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Help NASA study ‘Steve,’ a new aurora type

The aurora structure known as “Steve” shimmers about Helena Lake Ranch in British Columbia in Canada, in this image by Andy Witteman.

(Andy Witteman – @CNLastro)

A group of citizen scientists has helped in discovering a new type of aurora the name “Steve”, and now NASA wants you to help with the shooting of the unusual phenomenon.

Members of a Facebook group known as the Alberta Aurora Chasers originally a news report about the aurora-like light show in the night sky above western Canada. Unlike other auroras, the phenomenon that scientists have turned into an acronym: Strong Thermal Emission Velocity Increase) is shown as a separate purple ribbon with the green light on “picket fence” accents. STEVE occurs at lower latitudes than most of the northern lights, according to a statement from NASA.

With the help of the European Space Agency’s Swarm magnetic field mission, the researchers were able to study STEVE in more detail, revealing new clues about the interactions of the magnetic field of the Earth and the upper layers of the atmosphere that are the cause of the phenomenon. Their findings were published yesterday (14 March) in the journal Science Advances. [Amazing auroras: Photographs of the Earth’s northern lights]

Now, a citizen science project called Aurorasaurus, which is funded by the NASA and the U.S. National Science Foundation, is looking to skywatchers’ help to learn even more about STEVE ‘ s appearance, life cycle and the implications. People from all over the world will be able to report where they have seen aurora’s, including STEVE, and post photos online or with the help of the Aurorasaurus mobile app.

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  • Aurorasaurus

Since the discovery, STEVE has been documented in the United Kingdom, Canada, Alaska, the north of the United States and New Zealand.

To help citizens observe STEVE, NASA provides the basis skywatching tips: For starters, this phenomenon is shown between 5 and 10 degrees further to the south in the Northern Hemisphere, in comparison with other aurora’s. The ribbon of purple light is a very narrow arch that is aligned on an east-west and extends over hundreds or thousands of kilometers, according to the NASA statement.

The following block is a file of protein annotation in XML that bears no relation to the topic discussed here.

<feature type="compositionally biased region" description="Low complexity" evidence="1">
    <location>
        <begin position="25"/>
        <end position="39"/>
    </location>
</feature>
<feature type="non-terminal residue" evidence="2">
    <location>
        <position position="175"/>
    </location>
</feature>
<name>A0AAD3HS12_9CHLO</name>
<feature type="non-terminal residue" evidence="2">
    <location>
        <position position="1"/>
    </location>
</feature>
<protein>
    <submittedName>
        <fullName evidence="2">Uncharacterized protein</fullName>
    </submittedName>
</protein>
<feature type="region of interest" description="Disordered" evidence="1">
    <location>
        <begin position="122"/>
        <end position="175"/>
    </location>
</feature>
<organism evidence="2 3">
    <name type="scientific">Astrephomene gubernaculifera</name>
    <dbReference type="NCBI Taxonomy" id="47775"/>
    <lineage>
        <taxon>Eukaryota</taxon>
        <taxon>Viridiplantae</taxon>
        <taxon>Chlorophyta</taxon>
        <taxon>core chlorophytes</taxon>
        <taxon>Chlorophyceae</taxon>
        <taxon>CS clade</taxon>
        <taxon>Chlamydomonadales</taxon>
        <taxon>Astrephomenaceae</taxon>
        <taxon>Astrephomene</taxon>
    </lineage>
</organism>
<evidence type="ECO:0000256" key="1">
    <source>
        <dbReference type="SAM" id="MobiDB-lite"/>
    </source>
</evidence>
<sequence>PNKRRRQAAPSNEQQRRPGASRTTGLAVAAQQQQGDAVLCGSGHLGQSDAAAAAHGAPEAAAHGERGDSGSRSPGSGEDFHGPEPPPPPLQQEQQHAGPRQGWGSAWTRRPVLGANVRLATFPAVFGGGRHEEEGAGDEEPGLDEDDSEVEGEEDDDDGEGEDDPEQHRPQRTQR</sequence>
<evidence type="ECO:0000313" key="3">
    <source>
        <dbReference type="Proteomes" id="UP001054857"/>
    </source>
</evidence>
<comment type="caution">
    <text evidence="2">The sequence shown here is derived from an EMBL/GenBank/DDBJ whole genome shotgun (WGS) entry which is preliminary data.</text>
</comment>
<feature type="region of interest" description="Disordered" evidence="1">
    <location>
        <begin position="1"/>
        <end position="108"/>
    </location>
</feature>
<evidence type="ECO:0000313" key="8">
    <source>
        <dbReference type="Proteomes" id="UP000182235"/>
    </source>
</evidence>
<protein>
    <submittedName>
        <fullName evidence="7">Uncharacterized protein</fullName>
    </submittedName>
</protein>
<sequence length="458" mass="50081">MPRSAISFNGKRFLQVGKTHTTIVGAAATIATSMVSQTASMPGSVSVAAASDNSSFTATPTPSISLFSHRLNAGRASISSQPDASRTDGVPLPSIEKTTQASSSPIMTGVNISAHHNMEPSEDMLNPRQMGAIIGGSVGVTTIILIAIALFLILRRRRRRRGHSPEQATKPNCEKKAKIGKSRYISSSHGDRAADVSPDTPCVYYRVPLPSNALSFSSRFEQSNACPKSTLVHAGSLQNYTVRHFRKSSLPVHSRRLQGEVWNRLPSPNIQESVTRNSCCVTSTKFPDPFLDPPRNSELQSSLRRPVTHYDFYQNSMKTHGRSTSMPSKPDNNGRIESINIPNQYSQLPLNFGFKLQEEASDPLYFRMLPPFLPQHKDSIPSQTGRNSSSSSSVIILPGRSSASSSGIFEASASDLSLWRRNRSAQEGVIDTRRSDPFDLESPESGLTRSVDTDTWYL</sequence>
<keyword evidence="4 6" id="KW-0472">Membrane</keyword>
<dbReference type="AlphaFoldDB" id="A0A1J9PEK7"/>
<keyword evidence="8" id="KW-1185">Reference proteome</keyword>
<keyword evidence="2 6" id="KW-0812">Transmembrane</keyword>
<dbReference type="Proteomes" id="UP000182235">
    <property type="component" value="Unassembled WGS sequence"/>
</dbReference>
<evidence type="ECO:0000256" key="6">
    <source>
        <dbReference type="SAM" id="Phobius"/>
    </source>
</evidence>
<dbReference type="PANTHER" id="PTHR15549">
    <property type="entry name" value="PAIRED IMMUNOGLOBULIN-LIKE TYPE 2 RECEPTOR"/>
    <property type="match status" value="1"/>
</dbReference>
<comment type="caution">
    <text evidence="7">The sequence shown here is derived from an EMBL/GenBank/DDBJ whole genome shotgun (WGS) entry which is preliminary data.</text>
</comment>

Occasionally a fast-moving, green “picket fence” structure guides STEVE. While the green accent-lamps are of short duration, STEVE can take 20 minutes to an hour. Also, the phenomenon is described only in combination with a normal aurora — that is the reason why scientists need your help to learn more about how the two phenomena are connected with each other.

In addition, the appearance of STEVE may be limited to certain seasons. “It was not observed from October 2016 to February 2017. It also remains to be seen from October 2017 to the date, March 2018,” NASA officials said in the statement. (However, NASA ‘ s Elizabeth MacDonald, a researcher at the Goddard Space Flight Center in Maryland, told Space.com the phenomenon was just there again the night of March 10.)

Skywatchers who want to get involved will be able to report sightings of STEVE and other aurora’s with the help of Aurorasaurus.

Editor’s note: If you captured a great photo of STEVE, or any other night sky view, and would like to share it with Space.com for a story or gallery, send images and comments to managing editor Tariq Malik at spacephotos@space.com.

Original article on Space.com.

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